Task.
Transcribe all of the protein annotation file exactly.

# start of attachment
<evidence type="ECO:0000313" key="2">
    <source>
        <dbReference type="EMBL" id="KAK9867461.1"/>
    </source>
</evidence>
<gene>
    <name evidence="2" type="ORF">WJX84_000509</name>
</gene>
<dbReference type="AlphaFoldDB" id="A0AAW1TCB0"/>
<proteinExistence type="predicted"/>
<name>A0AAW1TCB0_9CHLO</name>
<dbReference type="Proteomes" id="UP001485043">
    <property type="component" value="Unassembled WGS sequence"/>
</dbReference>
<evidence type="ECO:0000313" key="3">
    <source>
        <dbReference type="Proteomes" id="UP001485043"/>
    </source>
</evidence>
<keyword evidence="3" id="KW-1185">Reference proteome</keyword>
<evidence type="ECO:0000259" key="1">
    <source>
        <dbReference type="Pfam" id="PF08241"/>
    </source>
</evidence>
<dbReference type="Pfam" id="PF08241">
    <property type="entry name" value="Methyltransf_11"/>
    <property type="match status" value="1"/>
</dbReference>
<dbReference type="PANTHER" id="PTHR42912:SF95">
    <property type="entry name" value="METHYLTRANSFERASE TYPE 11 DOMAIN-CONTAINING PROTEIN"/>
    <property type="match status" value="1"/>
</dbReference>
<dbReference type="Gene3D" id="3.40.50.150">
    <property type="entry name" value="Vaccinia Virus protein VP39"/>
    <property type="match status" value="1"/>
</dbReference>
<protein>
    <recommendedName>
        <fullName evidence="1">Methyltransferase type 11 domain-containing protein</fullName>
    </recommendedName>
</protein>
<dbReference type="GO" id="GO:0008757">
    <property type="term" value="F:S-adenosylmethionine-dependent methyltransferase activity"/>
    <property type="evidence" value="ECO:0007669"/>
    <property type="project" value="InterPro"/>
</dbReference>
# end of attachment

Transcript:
<evidence type="ECO:0000313" key="2">
    <source>
        <dbReference type="EMBL" id="KAK9867461.1"/>
    </source>
</evidence>
<gene>
    <name evidence="2" type="ORF">WJX84_000509</name>
</gene>
<dbReference type="AlphaFoldDB" id="A0AAW1TCB0"/>
<proteinExistence type="predicted"/>
<name>A0AAW1TCB0_9CHLO</name>
<dbReference type="Proteomes" id="UP001485043">
    <property type="component" value="Unassembled WGS sequence"/>
</dbReference>
<evidence type="ECO:0000313" key="3">
    <source>
        <dbReference type="Proteomes" id="UP001485043"/>
    </source>
</evidence>
<keyword evidence="3" id="KW-1185">Reference proteome</keyword>
<evidence type="ECO:0000259" key="1">
    <source>
        <dbReference type="Pfam" id="PF08241"/>
    </source>
</evidence>
<dbReference type="Pfam" id="PF08241">
    <property type="entry name" value="Methyltransf_11"/>
    <property type="match status" value="1"/>
</dbReference>
<dbReference type="PANTHER" id="PTHR42912:SF95">
    <property type="entry name" value="METHYLTRANSFERASE TYPE 11 DOMAIN-CONTAINING PROTEIN"/>
    <property type="match status" value="1"/>
</dbReference>
<dbReference type="Gene3D" id="3.40.50.150">
    <property type="entry name" value="Vaccinia Virus protein VP39"/>
    <property type="match status" value="1"/>
</dbReference>
<protein>
    <recommendedName>
        <fullName evidence="1">Methyltransferase type 11 domain-containing protein</fullName>
    </recommendedName>
</protein>
<dbReference type="GO" id="GO:0008757">
    <property type="term" value="F:S-adenosylmethionine-dependent methyltransferase activity"/>
    <property type="evidence" value="ECO:0007669"/>
    <property type="project" value="InterPro"/>
</dbReference>